Tuesday, November 14, 2006

"Abandon any hope of fruition"

I got a good reminder about living in the present yesterday. This was yesterday's Daily Om:
Moving In Real Time
Fast-Forward Button

We all go through times when we wish we could press a fast-forward button and propel ourselves into the future and out of our current circumstances. Whether the situation we are facing is minor, or major such as the loss of a loved one, it is human nature to want to move away from pain and find comfort as soon as possible. Yet we all know deep down that we need to work through these experiences in a conscious fashion rather than bury our heads in the sand, because these are the times when we access important information about ourselves and life. The learning process may not be easy, but it is full of lessons that bring us wisdom we cannot find any other way.

The desire to press fast-forward can lead to escapism and denial, both of which only prolong our difficulties and in some cases make them worse. The more direct, clear, and courageous we are in the face of whatever we are dealing with, the more quickly we will move through the situation. Understanding this, we may begin to realize that trying to find the fast-forward button is really more akin to pressing pause. When we truly grasp that the only way out of any situation in which we find ourselves is to go through it, we stop looking for ways to escape and we start paying close attention to what is happening. We realize that we are exactly where we need to be. We remember that we are in this situation in order to learn something we need to know, and we can alleviate some of our pain with the awareness that there is a purpose to our suffering.

When you feel the urge to press the fast-forward button, remember that you are not alone; we all instinctively avoid pain. But in doing so, we often prolong our pain and delay important learning. As you choose to move forward in real time, know that in the long run, this is the least painful way to go.
This reminds me a lot of a quote by Pema Chodron that I posted way back in January:
Slogan: "Abandon any hope of fruition"

"Fruition" implies that at some future time you will feel good. One of the most powerful Buddhist teachings is that as long as you are wishing for things to change, they never will. As long as you're wanting yourself to get better, you won't. As long as you are oriented toward the future, you can never just relax into what you already have or already are.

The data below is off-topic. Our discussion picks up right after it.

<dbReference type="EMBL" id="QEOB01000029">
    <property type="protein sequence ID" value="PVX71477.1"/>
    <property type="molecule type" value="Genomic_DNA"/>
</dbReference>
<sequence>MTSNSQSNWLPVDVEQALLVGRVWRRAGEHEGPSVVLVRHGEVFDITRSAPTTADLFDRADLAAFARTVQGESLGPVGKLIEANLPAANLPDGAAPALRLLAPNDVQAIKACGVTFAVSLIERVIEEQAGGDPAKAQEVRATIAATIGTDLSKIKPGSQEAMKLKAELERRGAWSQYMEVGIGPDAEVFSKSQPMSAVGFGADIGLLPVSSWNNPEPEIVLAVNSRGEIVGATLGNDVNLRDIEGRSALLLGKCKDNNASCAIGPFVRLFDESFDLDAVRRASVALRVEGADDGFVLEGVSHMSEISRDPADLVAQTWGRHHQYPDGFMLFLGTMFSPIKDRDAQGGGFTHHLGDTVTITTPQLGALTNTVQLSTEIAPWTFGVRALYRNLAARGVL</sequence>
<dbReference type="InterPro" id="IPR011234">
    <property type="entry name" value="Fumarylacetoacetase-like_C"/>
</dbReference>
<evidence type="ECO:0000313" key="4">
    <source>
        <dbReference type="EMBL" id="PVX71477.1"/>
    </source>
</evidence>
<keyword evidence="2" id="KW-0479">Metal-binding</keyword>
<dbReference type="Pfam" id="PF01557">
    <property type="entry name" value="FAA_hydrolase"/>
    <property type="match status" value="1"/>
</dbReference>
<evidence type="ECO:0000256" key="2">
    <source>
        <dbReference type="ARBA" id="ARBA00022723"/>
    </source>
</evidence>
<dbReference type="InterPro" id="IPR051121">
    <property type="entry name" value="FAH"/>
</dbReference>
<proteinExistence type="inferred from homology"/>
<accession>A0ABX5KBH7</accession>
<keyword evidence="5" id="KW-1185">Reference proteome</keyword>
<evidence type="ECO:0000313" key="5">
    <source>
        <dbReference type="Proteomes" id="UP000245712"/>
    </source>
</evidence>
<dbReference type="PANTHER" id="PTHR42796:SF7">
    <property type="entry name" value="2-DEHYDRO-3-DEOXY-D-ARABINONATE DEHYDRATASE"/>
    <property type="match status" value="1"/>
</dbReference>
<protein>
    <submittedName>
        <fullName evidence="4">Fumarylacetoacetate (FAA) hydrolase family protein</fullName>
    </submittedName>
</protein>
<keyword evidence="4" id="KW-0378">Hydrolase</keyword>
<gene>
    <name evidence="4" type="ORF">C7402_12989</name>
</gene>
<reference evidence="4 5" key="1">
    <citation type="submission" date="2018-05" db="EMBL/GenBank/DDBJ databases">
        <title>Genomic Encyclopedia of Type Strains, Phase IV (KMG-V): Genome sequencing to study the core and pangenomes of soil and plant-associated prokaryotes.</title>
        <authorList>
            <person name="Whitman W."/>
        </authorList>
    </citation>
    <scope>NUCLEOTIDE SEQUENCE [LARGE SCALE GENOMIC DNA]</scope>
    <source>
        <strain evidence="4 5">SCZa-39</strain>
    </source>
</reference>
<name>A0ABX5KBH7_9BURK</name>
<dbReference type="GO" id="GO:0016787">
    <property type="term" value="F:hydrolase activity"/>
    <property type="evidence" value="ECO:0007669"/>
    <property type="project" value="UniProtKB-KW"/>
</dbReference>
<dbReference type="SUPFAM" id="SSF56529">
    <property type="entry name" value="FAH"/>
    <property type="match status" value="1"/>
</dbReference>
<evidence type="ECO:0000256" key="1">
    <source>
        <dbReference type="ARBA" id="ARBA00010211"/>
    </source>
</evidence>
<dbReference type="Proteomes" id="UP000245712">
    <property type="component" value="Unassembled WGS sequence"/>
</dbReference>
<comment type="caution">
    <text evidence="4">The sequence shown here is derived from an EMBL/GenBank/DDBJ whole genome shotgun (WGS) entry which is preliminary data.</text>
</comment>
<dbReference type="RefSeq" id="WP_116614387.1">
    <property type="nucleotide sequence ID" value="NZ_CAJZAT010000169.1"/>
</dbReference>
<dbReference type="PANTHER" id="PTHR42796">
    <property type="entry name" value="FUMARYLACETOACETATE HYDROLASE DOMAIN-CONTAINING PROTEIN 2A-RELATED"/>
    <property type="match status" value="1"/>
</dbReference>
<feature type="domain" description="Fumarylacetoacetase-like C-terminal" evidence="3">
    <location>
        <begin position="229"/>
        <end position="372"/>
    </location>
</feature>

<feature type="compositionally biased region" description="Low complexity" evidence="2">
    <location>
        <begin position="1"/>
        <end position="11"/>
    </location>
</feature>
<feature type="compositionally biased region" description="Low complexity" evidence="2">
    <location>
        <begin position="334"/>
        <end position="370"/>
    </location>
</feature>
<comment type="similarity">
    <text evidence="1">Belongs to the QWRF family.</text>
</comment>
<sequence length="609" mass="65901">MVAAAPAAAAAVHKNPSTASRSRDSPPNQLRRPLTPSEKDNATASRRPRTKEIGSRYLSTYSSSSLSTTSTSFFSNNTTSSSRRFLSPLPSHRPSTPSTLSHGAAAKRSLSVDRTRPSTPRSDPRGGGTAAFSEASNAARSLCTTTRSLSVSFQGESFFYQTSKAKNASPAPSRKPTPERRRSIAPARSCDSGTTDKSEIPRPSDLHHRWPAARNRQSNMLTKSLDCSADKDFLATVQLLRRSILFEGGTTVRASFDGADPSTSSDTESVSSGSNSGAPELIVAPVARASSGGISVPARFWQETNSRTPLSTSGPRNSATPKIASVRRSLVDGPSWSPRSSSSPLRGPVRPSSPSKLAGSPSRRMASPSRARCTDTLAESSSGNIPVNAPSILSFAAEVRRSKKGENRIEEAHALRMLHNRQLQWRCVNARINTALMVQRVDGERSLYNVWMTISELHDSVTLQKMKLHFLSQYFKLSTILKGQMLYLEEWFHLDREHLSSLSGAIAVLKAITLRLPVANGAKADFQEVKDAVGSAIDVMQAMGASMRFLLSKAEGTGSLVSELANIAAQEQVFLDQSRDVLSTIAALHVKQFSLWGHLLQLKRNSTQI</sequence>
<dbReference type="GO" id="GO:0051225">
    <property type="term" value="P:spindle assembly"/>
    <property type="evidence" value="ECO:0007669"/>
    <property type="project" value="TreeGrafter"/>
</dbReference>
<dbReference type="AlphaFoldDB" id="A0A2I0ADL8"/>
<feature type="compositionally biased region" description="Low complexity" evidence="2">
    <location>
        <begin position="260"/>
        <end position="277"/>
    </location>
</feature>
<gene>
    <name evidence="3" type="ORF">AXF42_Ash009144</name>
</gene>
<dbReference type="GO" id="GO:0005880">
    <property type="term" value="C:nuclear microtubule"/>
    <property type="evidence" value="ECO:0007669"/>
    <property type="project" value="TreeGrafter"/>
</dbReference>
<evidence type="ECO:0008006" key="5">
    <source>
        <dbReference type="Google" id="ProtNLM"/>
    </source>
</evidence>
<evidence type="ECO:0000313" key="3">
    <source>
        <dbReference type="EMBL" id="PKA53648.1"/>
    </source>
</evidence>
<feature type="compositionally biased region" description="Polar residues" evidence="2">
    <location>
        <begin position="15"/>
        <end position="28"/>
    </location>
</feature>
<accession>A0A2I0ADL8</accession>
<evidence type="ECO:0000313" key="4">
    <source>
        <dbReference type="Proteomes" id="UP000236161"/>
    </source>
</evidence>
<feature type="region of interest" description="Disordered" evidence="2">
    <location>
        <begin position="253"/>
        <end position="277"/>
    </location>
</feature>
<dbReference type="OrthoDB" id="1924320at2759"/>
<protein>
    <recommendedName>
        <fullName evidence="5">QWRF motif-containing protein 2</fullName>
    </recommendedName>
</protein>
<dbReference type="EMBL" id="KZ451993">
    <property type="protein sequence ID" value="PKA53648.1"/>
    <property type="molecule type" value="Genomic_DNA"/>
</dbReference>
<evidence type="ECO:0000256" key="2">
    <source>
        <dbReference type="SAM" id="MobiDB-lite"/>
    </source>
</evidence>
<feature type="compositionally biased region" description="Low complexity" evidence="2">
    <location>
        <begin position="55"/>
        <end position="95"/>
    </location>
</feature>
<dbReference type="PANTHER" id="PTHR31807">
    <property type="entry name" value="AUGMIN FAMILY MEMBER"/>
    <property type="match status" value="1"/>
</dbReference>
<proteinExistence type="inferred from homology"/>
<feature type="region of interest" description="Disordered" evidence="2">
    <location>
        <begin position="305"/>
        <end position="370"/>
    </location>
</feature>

One of the deepest habitual patterns that we have is the feeling that the present moment is not good enough. We frequently think back to the past, which maybe was better than now, or perhaps worse. We also think ahead quite a bit to the future, always holding out hope that it will be a little bit better than now. Even if things are going really well now, we usually don't give ourselves full credit for who we are in the present.
The point is to BE HERE NOW, which was the title of an influential Ram Das book back in the day. Since I originally posted this Chodron quote, I've gotten a lot better at living in the moment. Yesterday's Daily Om was simply a reminder that I can still get caught up in living for the future.

I once knew someone who lived much of her life in the future. We clashed about it from time to time. But even she began to see how that wasn't very productive for her happiness. When she stopped living for "maybe someday . . . " she was able to make important decisions about what she felt wasn't working in her life.

Buddhism teaches us to be present to ourselves at all times, as much as we are able. But it's also important that we be gentle with ourselves about this. It shouldn't become this thing that we MUST do, which then gets us caught up in two of the most common subpersonalities, the Pusher and the Perfectionist -- I know these two well.

I f we can gently remind ourselves to be present, to stop living for the future or dwelling in the past, we will lead much happier lives.


Anonymous said...

In reading this I am confronted with the fact that this is indeed how I am living my life. Unhappy that I cannot be in the future to which I have worked so hard for. when in fact most people would be thrilled not to have a job and at the same time having all the bills paid. It has been driving me slowly crazy. Perhaps the american need to always be useful. Maybe trying to enjoy the gifts given but then the guilt reflex kicks in. if I complain I am guilty of not enjoying the time that I have been given, if I enjoy it then I am guilty of wallowing.


Dharma Kelleher said...

So much good stuff from some of my favorite places. I love listening to Pema Chodron in my truck (so long as she lets me do the driving -grin-).

Thanks for sharing!


william harryman said...

Hi Dharma,

Glad you like.

Erica, my friend,

Hang in there. You've got a battle of subpersonalities going on in there. Maybe you can sit down with a journal and look at all the competing "selves" and what their needs and wants are. If you can sort them out, see which ones you identify as you and which ones are disowned but still exerting their influence, you might find a "Center" within the hurricane of selves, a still place where you are you without expectations and demands.

We can talk about this on Friday if you want. But think about it before then.

Peace to you both,

Anonymous said...

Thanks Bill.